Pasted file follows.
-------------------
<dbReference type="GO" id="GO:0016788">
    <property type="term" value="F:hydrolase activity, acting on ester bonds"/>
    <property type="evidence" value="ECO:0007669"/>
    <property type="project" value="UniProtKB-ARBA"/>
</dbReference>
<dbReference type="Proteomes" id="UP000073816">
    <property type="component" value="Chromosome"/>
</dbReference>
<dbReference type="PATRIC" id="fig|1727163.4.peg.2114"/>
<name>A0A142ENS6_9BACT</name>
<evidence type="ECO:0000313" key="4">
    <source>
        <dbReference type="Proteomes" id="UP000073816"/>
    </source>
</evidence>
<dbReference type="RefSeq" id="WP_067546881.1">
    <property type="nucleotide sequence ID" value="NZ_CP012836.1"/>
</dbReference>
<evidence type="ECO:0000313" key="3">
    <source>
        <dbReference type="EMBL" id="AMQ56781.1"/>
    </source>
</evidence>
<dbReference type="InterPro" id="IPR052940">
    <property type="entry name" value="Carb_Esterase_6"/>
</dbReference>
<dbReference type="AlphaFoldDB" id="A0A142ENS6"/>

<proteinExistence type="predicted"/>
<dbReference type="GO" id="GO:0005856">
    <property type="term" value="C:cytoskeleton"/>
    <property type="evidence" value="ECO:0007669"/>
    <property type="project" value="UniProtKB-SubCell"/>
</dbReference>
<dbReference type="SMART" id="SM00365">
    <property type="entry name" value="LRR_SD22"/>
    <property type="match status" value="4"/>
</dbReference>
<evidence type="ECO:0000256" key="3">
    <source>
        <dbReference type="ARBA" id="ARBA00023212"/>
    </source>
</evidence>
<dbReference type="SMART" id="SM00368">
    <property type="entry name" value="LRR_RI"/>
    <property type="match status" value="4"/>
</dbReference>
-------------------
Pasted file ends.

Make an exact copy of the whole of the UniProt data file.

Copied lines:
<dbReference type="GO" id="GO:0016788">
    <property type="term" value="F:hydrolase activity, acting on ester bonds"/>
    <property type="evidence" value="ECO:0007669"/>
    <property type="project" value="UniProtKB-ARBA"/>
</dbReference>
<dbReference type="Proteomes" id="UP000073816">
    <property type="component" value="Chromosome"/>
</dbReference>
<dbReference type="PATRIC" id="fig|1727163.4.peg.2114"/>
<name>A0A142ENS6_9BACT</name>
<evidence type="ECO:0000313" key="4">
    <source>
        <dbReference type="Proteomes" id="UP000073816"/>
    </source>
</evidence>
<dbReference type="RefSeq" id="WP_067546881.1">
    <property type="nucleotide sequence ID" value="NZ_CP012836.1"/>
</dbReference>
<evidence type="ECO:0000313" key="3">
    <source>
        <dbReference type="EMBL" id="AMQ56781.1"/>
    </source>
</evidence>
<dbReference type="InterPro" id="IPR052940">
    <property type="entry name" value="Carb_Esterase_6"/>
</dbReference>
<dbReference type="AlphaFoldDB" id="A0A142ENS6"/>

<proteinExistence type="predicted"/>
<dbReference type="GO" id="GO:0005856">
    <property type="term" value="C:cytoskeleton"/>
    <property type="evidence" value="ECO:0007669"/>
    <property type="project" value="UniProtKB-SubCell"/>
</dbReference>
<dbReference type="SMART" id="SM00365">
    <property type="entry name" value="LRR_SD22"/>
    <property type="match status" value="4"/>
</dbReference>
<evidence type="ECO:0000256" key="3">
    <source>
        <dbReference type="ARBA" id="ARBA00023212"/>
    </source>
</evidence>
<dbReference type="SMART" id="SM00368">
    <property type="entry name" value="LRR_RI"/>
    <property type="match status" value="4"/>
</dbReference>